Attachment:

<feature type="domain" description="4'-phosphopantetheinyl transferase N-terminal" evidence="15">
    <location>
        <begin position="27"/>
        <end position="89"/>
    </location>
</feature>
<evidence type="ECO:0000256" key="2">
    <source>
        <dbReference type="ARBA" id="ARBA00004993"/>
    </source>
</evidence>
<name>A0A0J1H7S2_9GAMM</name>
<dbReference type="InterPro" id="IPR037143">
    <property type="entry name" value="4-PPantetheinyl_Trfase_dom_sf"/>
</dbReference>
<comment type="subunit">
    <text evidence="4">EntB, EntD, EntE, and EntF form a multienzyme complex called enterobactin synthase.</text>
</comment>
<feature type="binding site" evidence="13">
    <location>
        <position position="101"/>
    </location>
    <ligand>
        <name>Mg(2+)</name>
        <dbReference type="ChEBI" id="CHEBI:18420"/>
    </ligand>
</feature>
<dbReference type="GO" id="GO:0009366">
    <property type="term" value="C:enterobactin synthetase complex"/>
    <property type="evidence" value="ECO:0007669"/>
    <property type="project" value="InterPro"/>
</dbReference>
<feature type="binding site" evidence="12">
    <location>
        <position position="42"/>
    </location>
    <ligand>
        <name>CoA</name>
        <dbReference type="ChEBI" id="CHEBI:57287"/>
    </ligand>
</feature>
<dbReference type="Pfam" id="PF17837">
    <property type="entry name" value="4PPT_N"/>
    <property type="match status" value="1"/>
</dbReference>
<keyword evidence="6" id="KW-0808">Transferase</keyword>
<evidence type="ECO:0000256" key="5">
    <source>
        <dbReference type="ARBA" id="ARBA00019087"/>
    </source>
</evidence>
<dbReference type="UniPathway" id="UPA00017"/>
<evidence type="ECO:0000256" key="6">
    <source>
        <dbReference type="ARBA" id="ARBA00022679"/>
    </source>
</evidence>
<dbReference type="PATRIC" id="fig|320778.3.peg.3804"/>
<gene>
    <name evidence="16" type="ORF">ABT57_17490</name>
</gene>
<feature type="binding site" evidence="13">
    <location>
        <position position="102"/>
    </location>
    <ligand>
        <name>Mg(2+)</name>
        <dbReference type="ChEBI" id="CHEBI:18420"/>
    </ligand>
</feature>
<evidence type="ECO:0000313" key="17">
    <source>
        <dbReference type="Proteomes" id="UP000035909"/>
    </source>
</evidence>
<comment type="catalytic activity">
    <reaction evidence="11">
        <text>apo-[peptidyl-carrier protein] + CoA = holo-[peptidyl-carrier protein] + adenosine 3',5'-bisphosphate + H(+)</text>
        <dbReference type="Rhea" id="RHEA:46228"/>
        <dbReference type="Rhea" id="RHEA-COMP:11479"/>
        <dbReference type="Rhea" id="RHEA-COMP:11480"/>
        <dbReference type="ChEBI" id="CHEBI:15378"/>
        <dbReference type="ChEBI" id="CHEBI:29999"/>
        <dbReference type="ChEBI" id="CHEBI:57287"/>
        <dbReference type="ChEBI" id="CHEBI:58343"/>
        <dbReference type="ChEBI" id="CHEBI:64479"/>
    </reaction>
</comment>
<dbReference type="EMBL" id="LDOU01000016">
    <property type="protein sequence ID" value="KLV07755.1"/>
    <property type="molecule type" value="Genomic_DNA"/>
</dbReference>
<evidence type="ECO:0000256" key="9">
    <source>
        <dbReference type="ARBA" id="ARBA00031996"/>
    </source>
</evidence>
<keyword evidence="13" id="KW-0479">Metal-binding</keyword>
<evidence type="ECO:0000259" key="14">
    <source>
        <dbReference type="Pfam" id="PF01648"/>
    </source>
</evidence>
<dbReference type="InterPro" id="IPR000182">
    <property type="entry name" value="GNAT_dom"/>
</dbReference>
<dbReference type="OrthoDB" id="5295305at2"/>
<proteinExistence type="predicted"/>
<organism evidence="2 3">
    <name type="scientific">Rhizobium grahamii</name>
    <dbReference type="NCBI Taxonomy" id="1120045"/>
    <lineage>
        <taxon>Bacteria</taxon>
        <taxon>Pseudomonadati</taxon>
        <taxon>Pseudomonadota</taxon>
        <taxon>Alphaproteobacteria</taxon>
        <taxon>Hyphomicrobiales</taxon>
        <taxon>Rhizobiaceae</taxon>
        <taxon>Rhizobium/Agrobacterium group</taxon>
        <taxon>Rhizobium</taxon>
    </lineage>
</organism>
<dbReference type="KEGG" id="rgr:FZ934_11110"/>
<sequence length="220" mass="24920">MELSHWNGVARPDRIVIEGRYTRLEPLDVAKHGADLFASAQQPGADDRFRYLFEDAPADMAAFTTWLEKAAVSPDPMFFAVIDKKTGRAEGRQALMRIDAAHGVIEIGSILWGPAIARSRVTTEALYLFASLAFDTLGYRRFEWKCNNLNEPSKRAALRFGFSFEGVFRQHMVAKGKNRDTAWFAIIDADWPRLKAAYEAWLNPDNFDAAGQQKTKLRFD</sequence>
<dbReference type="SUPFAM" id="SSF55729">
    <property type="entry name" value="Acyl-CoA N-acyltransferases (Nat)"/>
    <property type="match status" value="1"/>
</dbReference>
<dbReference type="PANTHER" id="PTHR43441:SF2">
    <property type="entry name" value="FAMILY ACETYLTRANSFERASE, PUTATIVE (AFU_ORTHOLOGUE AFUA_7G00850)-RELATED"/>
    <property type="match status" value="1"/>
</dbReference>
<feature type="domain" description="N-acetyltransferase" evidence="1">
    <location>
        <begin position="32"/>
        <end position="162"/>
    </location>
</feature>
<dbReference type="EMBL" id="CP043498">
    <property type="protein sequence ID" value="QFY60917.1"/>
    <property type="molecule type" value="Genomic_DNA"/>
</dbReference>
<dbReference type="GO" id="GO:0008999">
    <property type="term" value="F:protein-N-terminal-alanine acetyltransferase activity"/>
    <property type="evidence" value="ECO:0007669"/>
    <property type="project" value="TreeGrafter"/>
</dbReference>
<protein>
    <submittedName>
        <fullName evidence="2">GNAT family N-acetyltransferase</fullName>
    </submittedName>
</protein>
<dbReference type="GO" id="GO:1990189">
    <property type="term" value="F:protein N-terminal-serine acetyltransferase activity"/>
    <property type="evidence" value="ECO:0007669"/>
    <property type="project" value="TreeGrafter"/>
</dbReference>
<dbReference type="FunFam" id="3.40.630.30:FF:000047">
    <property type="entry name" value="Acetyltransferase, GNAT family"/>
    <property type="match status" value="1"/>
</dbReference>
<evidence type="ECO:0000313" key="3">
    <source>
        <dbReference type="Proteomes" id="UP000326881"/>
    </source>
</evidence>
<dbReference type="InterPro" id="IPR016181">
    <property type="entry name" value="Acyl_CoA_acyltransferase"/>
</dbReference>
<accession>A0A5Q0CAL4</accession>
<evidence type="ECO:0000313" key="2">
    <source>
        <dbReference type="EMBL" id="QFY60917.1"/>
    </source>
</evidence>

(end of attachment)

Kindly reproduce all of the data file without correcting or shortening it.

<feature type="domain" description="4'-phosphopantetheinyl transferase N-terminal" evidence="15">
    <location>
        <begin position="27"/>
        <end position="89"/>
    </location>
</feature>
<evidence type="ECO:0000256" key="2">
    <source>
        <dbReference type="ARBA" id="ARBA00004993"/>
    </source>
</evidence>
<name>A0A0J1H7S2_9GAMM</name>
<dbReference type="InterPro" id="IPR037143">
    <property type="entry name" value="4-PPantetheinyl_Trfase_dom_sf"/>
</dbReference>
<comment type="subunit">
    <text evidence="4">EntB, EntD, EntE, and EntF form a multienzyme complex called enterobactin synthase.</text>
</comment>
<feature type="binding site" evidence="13">
    <location>
        <position position="101"/>
    </location>
    <ligand>
        <name>Mg(2+)</name>
        <dbReference type="ChEBI" id="CHEBI:18420"/>
    </ligand>
</feature>
<dbReference type="GO" id="GO:0009366">
    <property type="term" value="C:enterobactin synthetase complex"/>
    <property type="evidence" value="ECO:0007669"/>
    <property type="project" value="InterPro"/>
</dbReference>
<feature type="binding site" evidence="12">
    <location>
        <position position="42"/>
    </location>
    <ligand>
        <name>CoA</name>
        <dbReference type="ChEBI" id="CHEBI:57287"/>
    </ligand>
</feature>
<dbReference type="Pfam" id="PF17837">
    <property type="entry name" value="4PPT_N"/>
    <property type="match status" value="1"/>
</dbReference>
<keyword evidence="6" id="KW-0808">Transferase</keyword>
<evidence type="ECO:0000256" key="5">
    <source>
        <dbReference type="ARBA" id="ARBA00019087"/>
    </source>
</evidence>
<dbReference type="UniPathway" id="UPA00017"/>
<evidence type="ECO:0000256" key="6">
    <source>
        <dbReference type="ARBA" id="ARBA00022679"/>
    </source>
</evidence>
<dbReference type="PATRIC" id="fig|320778.3.peg.3804"/>
<gene>
    <name evidence="16" type="ORF">ABT57_17490</name>
</gene>
<feature type="binding site" evidence="13">
    <location>
        <position position="102"/>
    </location>
    <ligand>
        <name>Mg(2+)</name>
        <dbReference type="ChEBI" id="CHEBI:18420"/>
    </ligand>
</feature>
<evidence type="ECO:0000313" key="17">
    <source>
        <dbReference type="Proteomes" id="UP000035909"/>
    </source>
</evidence>
<comment type="catalytic activity">
    <reaction evidence="11">
        <text>apo-[peptidyl-carrier protein] + CoA = holo-[peptidyl-carrier protein] + adenosine 3',5'-bisphosphate + H(+)</text>
        <dbReference type="Rhea" id="RHEA:46228"/>
        <dbReference type="Rhea" id="RHEA-COMP:11479"/>
        <dbReference type="Rhea" id="RHEA-COMP:11480"/>
        <dbReference type="ChEBI" id="CHEBI:15378"/>
        <dbReference type="ChEBI" id="CHEBI:29999"/>
        <dbReference type="ChEBI" id="CHEBI:57287"/>
        <dbReference type="ChEBI" id="CHEBI:58343"/>
        <dbReference type="ChEBI" id="CHEBI:64479"/>
    </reaction>
</comment>
<dbReference type="EMBL" id="LDOU01000016">
    <property type="protein sequence ID" value="KLV07755.1"/>
    <property type="molecule type" value="Genomic_DNA"/>
</dbReference>
<evidence type="ECO:0000256" key="9">
    <source>
        <dbReference type="ARBA" id="ARBA00031996"/>
    </source>
</evidence>
<keyword evidence="13" id="KW-0479">Metal-binding</keyword>
<evidence type="ECO:0000259" key="14">
    <source>
        <dbReference type="Pfam" id="PF01648"/>
    </source>
</evidence>
<dbReference type="InterPro" id="IPR000182">
    <property type="entry name" value="GNAT_dom"/>
</dbReference>
<dbReference type="OrthoDB" id="5295305at2"/>
<proteinExistence type="predicted"/>
<organism evidence="2 3">
    <name type="scientific">Rhizobium grahamii</name>
    <dbReference type="NCBI Taxonomy" id="1120045"/>
    <lineage>
        <taxon>Bacteria</taxon>
        <taxon>Pseudomonadati</taxon>
        <taxon>Pseudomonadota</taxon>
        <taxon>Alphaproteobacteria</taxon>
        <taxon>Hyphomicrobiales</taxon>
        <taxon>Rhizobiaceae</taxon>
        <taxon>Rhizobium/Agrobacterium group</taxon>
        <taxon>Rhizobium</taxon>
    </lineage>
</organism>
<dbReference type="KEGG" id="rgr:FZ934_11110"/>
<sequence length="220" mass="24920">MELSHWNGVARPDRIVIEGRYTRLEPLDVAKHGADLFASAQQPGADDRFRYLFEDAPADMAAFTTWLEKAAVSPDPMFFAVIDKKTGRAEGRQALMRIDAAHGVIEIGSILWGPAIARSRVTTEALYLFASLAFDTLGYRRFEWKCNNLNEPSKRAALRFGFSFEGVFRQHMVAKGKNRDTAWFAIIDADWPRLKAAYEAWLNPDNFDAAGQQKTKLRFD</sequence>
<dbReference type="SUPFAM" id="SSF55729">
    <property type="entry name" value="Acyl-CoA N-acyltransferases (Nat)"/>
    <property type="match status" value="1"/>
</dbReference>
<dbReference type="PANTHER" id="PTHR43441:SF2">
    <property type="entry name" value="FAMILY ACETYLTRANSFERASE, PUTATIVE (AFU_ORTHOLOGUE AFUA_7G00850)-RELATED"/>
    <property type="match status" value="1"/>
</dbReference>
<feature type="domain" description="N-acetyltransferase" evidence="1">
    <location>
        <begin position="32"/>
        <end position="162"/>
    </location>
</feature>
<dbReference type="EMBL" id="CP043498">
    <property type="protein sequence ID" value="QFY60917.1"/>
    <property type="molecule type" value="Genomic_DNA"/>
</dbReference>
<dbReference type="GO" id="GO:0008999">
    <property type="term" value="F:protein-N-terminal-alanine acetyltransferase activity"/>
    <property type="evidence" value="ECO:0007669"/>
    <property type="project" value="TreeGrafter"/>
</dbReference>
<protein>
    <submittedName>
        <fullName evidence="2">GNAT family N-acetyltransferase</fullName>
    </submittedName>
</protein>
<dbReference type="GO" id="GO:1990189">
    <property type="term" value="F:protein N-terminal-serine acetyltransferase activity"/>
    <property type="evidence" value="ECO:0007669"/>
    <property type="project" value="TreeGrafter"/>
</dbReference>
<dbReference type="FunFam" id="3.40.630.30:FF:000047">
    <property type="entry name" value="Acetyltransferase, GNAT family"/>
    <property type="match status" value="1"/>
</dbReference>
<evidence type="ECO:0000313" key="3">
    <source>
        <dbReference type="Proteomes" id="UP000326881"/>
    </source>
</evidence>
<dbReference type="InterPro" id="IPR016181">
    <property type="entry name" value="Acyl_CoA_acyltransferase"/>
</dbReference>
<accession>A0A5Q0CAL4</accession>
<evidence type="ECO:0000313" key="2">
    <source>
        <dbReference type="EMBL" id="QFY60917.1"/>
    </source>
</evidence>